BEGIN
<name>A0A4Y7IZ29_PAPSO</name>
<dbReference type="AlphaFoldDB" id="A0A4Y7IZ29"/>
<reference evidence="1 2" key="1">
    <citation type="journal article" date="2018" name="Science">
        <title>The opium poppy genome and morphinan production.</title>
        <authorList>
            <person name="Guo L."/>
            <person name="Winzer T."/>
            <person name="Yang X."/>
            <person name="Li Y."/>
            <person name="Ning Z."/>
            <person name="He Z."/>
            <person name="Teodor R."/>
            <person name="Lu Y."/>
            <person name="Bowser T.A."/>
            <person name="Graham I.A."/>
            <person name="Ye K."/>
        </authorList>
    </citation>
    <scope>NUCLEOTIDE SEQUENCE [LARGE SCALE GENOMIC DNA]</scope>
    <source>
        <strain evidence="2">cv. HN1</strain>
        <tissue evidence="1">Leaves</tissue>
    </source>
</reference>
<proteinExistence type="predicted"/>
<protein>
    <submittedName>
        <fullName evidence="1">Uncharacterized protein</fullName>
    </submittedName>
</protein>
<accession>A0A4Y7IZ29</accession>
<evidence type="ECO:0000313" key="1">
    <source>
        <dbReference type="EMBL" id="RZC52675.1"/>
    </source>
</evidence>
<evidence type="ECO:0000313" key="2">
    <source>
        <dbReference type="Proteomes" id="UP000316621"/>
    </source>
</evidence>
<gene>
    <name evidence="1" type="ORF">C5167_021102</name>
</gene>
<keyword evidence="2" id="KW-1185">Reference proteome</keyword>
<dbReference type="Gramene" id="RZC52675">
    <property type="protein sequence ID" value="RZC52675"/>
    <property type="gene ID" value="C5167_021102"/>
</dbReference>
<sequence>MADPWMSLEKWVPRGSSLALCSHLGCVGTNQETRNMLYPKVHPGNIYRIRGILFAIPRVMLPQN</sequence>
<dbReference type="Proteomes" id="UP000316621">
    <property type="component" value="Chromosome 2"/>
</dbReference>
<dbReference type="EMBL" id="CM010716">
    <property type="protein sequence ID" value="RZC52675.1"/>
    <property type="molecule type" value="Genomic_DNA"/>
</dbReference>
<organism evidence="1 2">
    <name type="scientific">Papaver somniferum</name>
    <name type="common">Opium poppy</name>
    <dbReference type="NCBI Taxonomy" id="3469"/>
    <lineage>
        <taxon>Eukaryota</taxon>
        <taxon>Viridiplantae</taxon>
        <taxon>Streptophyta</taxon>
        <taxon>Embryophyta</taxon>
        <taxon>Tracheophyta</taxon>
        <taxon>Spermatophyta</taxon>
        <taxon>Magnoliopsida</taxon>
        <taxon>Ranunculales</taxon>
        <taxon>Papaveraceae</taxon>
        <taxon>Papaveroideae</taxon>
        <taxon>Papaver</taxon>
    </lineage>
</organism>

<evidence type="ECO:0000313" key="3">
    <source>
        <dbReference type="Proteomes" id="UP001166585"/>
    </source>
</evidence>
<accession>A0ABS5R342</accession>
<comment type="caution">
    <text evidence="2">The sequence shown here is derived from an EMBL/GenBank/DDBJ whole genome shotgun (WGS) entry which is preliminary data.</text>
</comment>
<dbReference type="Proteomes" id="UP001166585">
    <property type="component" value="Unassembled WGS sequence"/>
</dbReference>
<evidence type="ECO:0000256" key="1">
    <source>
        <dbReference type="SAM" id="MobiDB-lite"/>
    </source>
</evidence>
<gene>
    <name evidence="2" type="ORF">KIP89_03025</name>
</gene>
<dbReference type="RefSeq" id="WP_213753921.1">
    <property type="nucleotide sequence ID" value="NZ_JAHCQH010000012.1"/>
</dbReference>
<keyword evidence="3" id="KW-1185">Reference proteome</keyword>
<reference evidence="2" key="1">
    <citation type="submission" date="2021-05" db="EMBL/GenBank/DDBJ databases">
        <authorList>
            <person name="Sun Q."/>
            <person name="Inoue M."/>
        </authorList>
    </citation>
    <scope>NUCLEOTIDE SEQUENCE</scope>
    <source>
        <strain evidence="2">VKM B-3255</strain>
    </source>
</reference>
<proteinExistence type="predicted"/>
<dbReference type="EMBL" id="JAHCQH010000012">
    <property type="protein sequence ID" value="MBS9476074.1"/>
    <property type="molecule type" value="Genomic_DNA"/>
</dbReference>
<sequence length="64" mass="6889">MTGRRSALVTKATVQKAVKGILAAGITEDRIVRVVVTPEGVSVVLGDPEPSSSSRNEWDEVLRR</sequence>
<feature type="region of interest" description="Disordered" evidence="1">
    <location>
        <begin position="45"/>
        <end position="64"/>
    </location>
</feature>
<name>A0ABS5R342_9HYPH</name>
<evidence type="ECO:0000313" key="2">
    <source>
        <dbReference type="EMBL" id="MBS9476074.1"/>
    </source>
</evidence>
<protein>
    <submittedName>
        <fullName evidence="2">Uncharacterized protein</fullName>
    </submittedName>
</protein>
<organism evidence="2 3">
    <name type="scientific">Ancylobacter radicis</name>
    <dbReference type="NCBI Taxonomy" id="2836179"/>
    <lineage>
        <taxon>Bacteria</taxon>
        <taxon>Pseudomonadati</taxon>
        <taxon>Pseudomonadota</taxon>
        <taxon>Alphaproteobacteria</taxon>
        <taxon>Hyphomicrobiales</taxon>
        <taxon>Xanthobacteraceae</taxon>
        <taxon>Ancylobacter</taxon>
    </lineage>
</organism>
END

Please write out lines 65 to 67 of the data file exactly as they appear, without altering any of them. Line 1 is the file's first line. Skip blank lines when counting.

        <taxon>Viridiplantae</taxon>
        <taxon>Streptophyta</taxon>
        <taxon>Embryophyta</taxon>